In other words, Wisconsin can D up. I contend, however, that a lot of the great defensive numbers are (at least somewhat) skewed by Ryan's offense. The Badgers play what amounts to the basketball version of 'Three Yards and a Cloud of Dust' on offense. It's all about possessions. Ryan likes to maximize his, (Sconny ranks second in the country in turnovers. The Badgers cough it up just 9 times a game), using almost all of the shot clock, while limiting the opponents'. I'm not saying Sconny isn't collectively great at D, again, the stats prove it, but I am saying their style of offense changes the game for opponents (much slower than anything SU has seen this season). Teams tend to get frustrated, but it's not exactly the pressure from an active defense causing that frustration. With Wisconsin ranking 300th in the steals department, teams tend to get upset from waiting so long to get the ball back.
For all the great defensive numbers, most of the offensive numbers aren't good (more on that in a second). Still, the Badgers do shoot 36 percent from distance. Sophomore guard Josh Gasser has made 41 of 90 three attempts (46 percent) on the season. With only 90 attempts, Gasser is a player that gets hot (double figures scoring 13 times this season) or is virtually non-existent (goose egg against Vandy). Syracuse will also have to key in on junior forward Jared Berggren (36 percent) and sophomore guard Ben Brust (38 percent). Senior guard Jordan Taylor has some issues shooting, but he is the heart and soul to the Badgers. If he's on, Taylor is a major key for Ryan and the Badgers.
Weakness(es) - Outside of decent shooting from distance, Wisconsin isn't a pretty watch on offense. That's, again, due to their style, which results with the Badgers ranking poorly in most offensive categories. Sconny is in the 200s in points per game (63.9), assists (11.7), and shooting percentage (42.4).
Rebounding is a big concern, too. Actually, meet one of the few teams left playing that is worse at rebounding than Syracuse. The Badgers average one board fewer per game than the Orange. Three players, junior guard Ryan Evans (6.8 rpg), junior forward Mike Bruesewitz (5.2), and Berggren (5 rpg), lead the team in rebounding. Two of those three are listed at six foot six, meaning this isn't exactly a beat you up inside type of team. If the Orange can rebound like it did in the second half against K State (hello Rakeem Christmas!), Syracuse could (gasp) have a huge advantage on the glass.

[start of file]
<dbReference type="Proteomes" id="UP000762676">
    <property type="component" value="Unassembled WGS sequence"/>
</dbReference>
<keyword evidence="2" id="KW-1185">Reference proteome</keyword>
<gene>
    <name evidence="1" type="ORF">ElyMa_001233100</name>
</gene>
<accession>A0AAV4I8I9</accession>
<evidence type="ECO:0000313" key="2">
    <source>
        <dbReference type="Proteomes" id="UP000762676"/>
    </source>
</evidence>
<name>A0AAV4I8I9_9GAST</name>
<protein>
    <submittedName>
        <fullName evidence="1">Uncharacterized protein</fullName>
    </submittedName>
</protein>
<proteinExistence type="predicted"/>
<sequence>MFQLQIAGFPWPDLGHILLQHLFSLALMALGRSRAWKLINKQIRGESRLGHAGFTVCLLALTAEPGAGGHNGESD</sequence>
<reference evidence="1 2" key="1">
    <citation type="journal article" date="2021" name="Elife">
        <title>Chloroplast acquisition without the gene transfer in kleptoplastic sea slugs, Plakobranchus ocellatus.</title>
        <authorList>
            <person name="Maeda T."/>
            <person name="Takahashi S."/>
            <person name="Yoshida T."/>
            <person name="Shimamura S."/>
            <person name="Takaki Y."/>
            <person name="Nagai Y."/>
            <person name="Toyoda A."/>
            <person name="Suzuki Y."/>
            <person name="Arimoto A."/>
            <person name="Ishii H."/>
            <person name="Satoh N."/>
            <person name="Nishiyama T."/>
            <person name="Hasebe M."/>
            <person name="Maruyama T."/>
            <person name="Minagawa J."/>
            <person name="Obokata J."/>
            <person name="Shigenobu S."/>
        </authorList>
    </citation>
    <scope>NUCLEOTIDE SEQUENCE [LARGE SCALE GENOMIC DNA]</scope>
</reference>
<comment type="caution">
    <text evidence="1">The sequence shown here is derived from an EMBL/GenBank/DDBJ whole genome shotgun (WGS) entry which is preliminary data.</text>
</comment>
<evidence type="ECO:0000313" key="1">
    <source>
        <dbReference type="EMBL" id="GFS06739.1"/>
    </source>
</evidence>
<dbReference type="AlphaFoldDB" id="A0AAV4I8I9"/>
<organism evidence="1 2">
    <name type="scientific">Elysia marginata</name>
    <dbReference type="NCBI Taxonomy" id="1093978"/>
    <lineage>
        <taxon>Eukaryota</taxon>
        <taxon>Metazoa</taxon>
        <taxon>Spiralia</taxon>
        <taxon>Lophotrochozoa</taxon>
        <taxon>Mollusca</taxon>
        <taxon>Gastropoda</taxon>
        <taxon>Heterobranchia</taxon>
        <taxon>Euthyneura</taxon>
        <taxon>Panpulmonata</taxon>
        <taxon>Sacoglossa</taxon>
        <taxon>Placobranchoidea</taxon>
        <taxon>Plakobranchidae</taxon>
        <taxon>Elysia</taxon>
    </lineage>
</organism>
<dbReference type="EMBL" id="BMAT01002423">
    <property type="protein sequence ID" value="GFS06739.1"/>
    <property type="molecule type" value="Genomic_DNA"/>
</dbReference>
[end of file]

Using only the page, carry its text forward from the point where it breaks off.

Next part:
Key Player(s)- Taylor leads the team in scoring (14.7 ppg), assists (4 apg) and steals (1 spg), he also ranks second on the team in free throw shooting percentage (79 percent). Taylor scored in double digits in all but five games this season (Wisconsin is surprisingly 4-1 in those five games), including the Badgers 3-point win over Vanderbilt where Taylor didn't shoot well, but did score 14 and pulled down 8 rebounds.
Without Taylor's leadership, the Badgers would have likely been a fringe tourney team this season. With the senior leading, Sconny is a legit threat to knock off the Orange. He's that crucial to Wisconsin.
Outlook - It doesn't take an 'expert' to see that should Syracuse increase the game tempo, their odds to advance to their first Elite Eight since 2003 increase. SU can run while Wisconsin can't or won't. But given that Wisconsin rarely runs or commits turnovers, SU may have to win a slug fest (think Butler in 2010 but hopefully with a different result). The Orange may have to get a little 'dirty' to win. Which, at least for this Orange team, can be a good thing. In fact, despite what some people say, Syracuse may prefer a grimy defensive struggle.